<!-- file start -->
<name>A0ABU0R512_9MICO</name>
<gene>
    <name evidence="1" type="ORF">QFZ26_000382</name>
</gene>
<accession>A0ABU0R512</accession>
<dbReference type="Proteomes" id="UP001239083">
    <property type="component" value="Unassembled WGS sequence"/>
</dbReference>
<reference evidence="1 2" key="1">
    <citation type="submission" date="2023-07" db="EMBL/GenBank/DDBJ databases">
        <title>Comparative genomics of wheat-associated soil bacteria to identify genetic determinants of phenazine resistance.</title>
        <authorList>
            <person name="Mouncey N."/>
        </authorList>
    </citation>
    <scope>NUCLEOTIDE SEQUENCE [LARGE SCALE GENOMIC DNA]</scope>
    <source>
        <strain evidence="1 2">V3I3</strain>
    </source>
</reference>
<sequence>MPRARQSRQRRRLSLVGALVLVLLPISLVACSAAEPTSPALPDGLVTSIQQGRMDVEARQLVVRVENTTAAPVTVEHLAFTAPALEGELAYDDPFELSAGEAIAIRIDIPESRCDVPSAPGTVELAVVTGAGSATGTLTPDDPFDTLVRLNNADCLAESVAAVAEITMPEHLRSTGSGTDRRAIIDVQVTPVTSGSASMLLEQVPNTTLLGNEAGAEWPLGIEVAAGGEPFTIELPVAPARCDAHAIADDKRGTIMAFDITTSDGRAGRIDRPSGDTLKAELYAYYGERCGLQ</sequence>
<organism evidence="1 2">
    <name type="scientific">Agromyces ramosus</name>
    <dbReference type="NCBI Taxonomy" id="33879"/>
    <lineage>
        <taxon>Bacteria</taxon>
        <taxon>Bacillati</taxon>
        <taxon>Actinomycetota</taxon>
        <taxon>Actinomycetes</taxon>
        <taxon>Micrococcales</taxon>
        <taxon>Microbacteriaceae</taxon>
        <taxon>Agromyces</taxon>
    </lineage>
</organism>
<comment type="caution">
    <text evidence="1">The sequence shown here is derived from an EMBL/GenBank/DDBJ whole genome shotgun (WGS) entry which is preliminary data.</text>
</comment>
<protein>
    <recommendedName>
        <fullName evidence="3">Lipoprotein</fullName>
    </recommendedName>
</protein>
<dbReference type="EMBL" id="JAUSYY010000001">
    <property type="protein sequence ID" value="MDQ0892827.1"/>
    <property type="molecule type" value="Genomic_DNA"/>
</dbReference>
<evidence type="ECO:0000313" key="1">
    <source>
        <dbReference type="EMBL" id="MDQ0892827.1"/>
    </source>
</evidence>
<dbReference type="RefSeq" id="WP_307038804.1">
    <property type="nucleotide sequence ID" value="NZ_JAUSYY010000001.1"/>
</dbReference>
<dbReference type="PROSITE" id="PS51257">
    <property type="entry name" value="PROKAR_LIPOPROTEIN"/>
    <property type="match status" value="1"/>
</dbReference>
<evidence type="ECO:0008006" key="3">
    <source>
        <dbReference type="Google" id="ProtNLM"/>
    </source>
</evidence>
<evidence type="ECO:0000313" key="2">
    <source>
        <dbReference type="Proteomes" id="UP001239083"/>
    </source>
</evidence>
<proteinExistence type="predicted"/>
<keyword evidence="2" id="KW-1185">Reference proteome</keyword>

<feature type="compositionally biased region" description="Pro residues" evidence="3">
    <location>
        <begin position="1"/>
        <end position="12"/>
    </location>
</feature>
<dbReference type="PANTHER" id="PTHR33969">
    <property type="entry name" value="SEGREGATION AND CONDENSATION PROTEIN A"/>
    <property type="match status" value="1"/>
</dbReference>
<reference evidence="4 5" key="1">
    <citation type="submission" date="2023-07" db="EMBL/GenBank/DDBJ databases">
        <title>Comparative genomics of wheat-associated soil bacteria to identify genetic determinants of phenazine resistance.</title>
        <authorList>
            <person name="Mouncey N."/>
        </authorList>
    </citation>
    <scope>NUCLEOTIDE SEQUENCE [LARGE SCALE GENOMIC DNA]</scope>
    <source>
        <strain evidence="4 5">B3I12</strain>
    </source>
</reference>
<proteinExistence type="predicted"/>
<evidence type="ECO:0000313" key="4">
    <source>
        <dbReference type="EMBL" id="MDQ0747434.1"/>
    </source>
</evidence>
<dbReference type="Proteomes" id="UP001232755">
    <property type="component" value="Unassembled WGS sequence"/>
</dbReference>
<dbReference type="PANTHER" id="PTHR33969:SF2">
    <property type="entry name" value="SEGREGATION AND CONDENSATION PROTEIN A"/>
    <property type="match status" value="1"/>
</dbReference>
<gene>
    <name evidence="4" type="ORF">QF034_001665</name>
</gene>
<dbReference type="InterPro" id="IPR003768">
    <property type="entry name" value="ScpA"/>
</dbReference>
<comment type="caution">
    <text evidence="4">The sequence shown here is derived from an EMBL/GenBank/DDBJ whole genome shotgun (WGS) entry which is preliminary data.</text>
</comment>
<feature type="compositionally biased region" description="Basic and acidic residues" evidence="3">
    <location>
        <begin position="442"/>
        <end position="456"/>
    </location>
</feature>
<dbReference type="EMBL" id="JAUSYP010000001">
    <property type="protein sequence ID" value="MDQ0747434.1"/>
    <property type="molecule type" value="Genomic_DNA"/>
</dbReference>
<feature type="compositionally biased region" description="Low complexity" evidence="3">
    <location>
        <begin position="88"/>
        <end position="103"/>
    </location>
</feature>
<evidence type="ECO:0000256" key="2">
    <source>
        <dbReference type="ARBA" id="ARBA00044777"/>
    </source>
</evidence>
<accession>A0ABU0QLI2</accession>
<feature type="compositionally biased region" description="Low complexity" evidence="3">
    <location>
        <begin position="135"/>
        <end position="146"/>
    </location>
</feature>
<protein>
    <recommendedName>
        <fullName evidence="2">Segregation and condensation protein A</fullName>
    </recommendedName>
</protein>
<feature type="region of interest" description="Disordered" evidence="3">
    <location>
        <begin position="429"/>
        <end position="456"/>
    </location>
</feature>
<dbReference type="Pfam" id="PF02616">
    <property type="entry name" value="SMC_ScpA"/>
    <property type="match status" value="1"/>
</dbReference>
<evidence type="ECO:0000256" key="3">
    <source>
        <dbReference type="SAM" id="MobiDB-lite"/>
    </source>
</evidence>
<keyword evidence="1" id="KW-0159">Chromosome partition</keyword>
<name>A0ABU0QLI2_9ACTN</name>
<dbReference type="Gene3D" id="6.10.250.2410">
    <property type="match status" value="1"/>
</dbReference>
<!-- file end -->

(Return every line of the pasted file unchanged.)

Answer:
<name>A0ABU0R512_9MICO</name>
<gene>
    <name evidence="1" type="ORF">QFZ26_000382</name>
</gene>
<accession>A0ABU0R512</accession>
<dbReference type="Proteomes" id="UP001239083">
    <property type="component" value="Unassembled WGS sequence"/>
</dbReference>
<reference evidence="1 2" key="1">
    <citation type="submission" date="2023-07" db="EMBL/GenBank/DDBJ databases">
        <title>Comparative genomics of wheat-associated soil bacteria to identify genetic determinants of phenazine resistance.</title>
        <authorList>
            <person name="Mouncey N."/>
        </authorList>
    </citation>
    <scope>NUCLEOTIDE SEQUENCE [LARGE SCALE GENOMIC DNA]</scope>
    <source>
        <strain evidence="1 2">V3I3</strain>
    </source>
</reference>
<sequence>MPRARQSRQRRRLSLVGALVLVLLPISLVACSAAEPTSPALPDGLVTSIQQGRMDVEARQLVVRVENTTAAPVTVEHLAFTAPALEGELAYDDPFELSAGEAIAIRIDIPESRCDVPSAPGTVELAVVTGAGSATGTLTPDDPFDTLVRLNNADCLAESVAAVAEITMPEHLRSTGSGTDRRAIIDVQVTPVTSGSASMLLEQVPNTTLLGNEAGAEWPLGIEVAAGGEPFTIELPVAPARCDAHAIADDKRGTIMAFDITTSDGRAGRIDRPSGDTLKAELYAYYGERCGLQ</sequence>
<organism evidence="1 2">
    <name type="scientific">Agromyces ramosus</name>
    <dbReference type="NCBI Taxonomy" id="33879"/>
    <lineage>
        <taxon>Bacteria</taxon>
        <taxon>Bacillati</taxon>
        <taxon>Actinomycetota</taxon>
        <taxon>Actinomycetes</taxon>
        <taxon>Micrococcales</taxon>
        <taxon>Microbacteriaceae</taxon>
        <taxon>Agromyces</taxon>
    </lineage>
</organism>
<comment type="caution">
    <text evidence="1">The sequence shown here is derived from an EMBL/GenBank/DDBJ whole genome shotgun (WGS) entry which is preliminary data.</text>
</comment>
<protein>
    <recommendedName>
        <fullName evidence="3">Lipoprotein</fullName>
    </recommendedName>
</protein>
<dbReference type="EMBL" id="JAUSYY010000001">
    <property type="protein sequence ID" value="MDQ0892827.1"/>
    <property type="molecule type" value="Genomic_DNA"/>
</dbReference>
<evidence type="ECO:0000313" key="1">
    <source>
        <dbReference type="EMBL" id="MDQ0892827.1"/>
    </source>
</evidence>
<dbReference type="RefSeq" id="WP_307038804.1">
    <property type="nucleotide sequence ID" value="NZ_JAUSYY010000001.1"/>
</dbReference>
<dbReference type="PROSITE" id="PS51257">
    <property type="entry name" value="PROKAR_LIPOPROTEIN"/>
    <property type="match status" value="1"/>
</dbReference>
<evidence type="ECO:0008006" key="3">
    <source>
        <dbReference type="Google" id="ProtNLM"/>
    </source>
</evidence>
<evidence type="ECO:0000313" key="2">
    <source>
        <dbReference type="Proteomes" id="UP001239083"/>
    </source>
</evidence>
<proteinExistence type="predicted"/>
<keyword evidence="2" id="KW-1185">Reference proteome</keyword>

<feature type="compositionally biased region" description="Pro residues" evidence="3">
    <location>
        <begin position="1"/>
        <end position="12"/>
    </location>
</feature>
<dbReference type="PANTHER" id="PTHR33969">
    <property type="entry name" value="SEGREGATION AND CONDENSATION PROTEIN A"/>
    <property type="match status" value="1"/>
</dbReference>
<reference evidence="4 5" key="1">
    <citation type="submission" date="2023-07" db="EMBL/GenBank/DDBJ databases">
        <title>Comparative genomics of wheat-associated soil bacteria to identify genetic determinants of phenazine resistance.</title>
        <authorList>
            <person name="Mouncey N."/>
        </authorList>
    </citation>
    <scope>NUCLEOTIDE SEQUENCE [LARGE SCALE GENOMIC DNA]</scope>
    <source>
        <strain evidence="4 5">B3I12</strain>
    </source>
</reference>
<proteinExistence type="predicted"/>
<evidence type="ECO:0000313" key="4">
    <source>
        <dbReference type="EMBL" id="MDQ0747434.1"/>
    </source>
</evidence>
<dbReference type="Proteomes" id="UP001232755">
    <property type="component" value="Unassembled WGS sequence"/>
</dbReference>
<dbReference type="PANTHER" id="PTHR33969:SF2">
    <property type="entry name" value="SEGREGATION AND CONDENSATION PROTEIN A"/>
    <property type="match status" value="1"/>
</dbReference>
<gene>
    <name evidence="4" type="ORF">QF034_001665</name>
</gene>
<dbReference type="InterPro" id="IPR003768">
    <property type="entry name" value="ScpA"/>
</dbReference>
<comment type="caution">
    <text evidence="4">The sequence shown here is derived from an EMBL/GenBank/DDBJ whole genome shotgun (WGS) entry which is preliminary data.</text>
</comment>
<feature type="compositionally biased region" description="Basic and acidic residues" evidence="3">
    <location>
        <begin position="442"/>
        <end position="456"/>
    </location>
</feature>
<dbReference type="EMBL" id="JAUSYP010000001">
    <property type="protein sequence ID" value="MDQ0747434.1"/>
    <property type="molecule type" value="Genomic_DNA"/>
</dbReference>
<feature type="compositionally biased region" description="Low complexity" evidence="3">
    <location>
        <begin position="88"/>
        <end position="103"/>
    </location>
</feature>
<evidence type="ECO:0000256" key="2">
    <source>
        <dbReference type="ARBA" id="ARBA00044777"/>
    </source>
</evidence>
<accession>A0ABU0QLI2</accession>
<feature type="compositionally biased region" description="Low complexity" evidence="3">
    <location>
        <begin position="135"/>
        <end position="146"/>
    </location>
</feature>
<protein>
    <recommendedName>
        <fullName evidence="2">Segregation and condensation protein A</fullName>
    </recommendedName>
</protein>
<feature type="region of interest" description="Disordered" evidence="3">
    <location>
        <begin position="429"/>
        <end position="456"/>
    </location>
</feature>
<dbReference type="Pfam" id="PF02616">
    <property type="entry name" value="SMC_ScpA"/>
    <property type="match status" value="1"/>
</dbReference>
<evidence type="ECO:0000256" key="3">
    <source>
        <dbReference type="SAM" id="MobiDB-lite"/>
    </source>
</evidence>
<keyword evidence="1" id="KW-0159">Chromosome partition</keyword>
<name>A0ABU0QLI2_9ACTN</name>
<dbReference type="Gene3D" id="6.10.250.2410">
    <property type="match status" value="1"/>
</dbReference>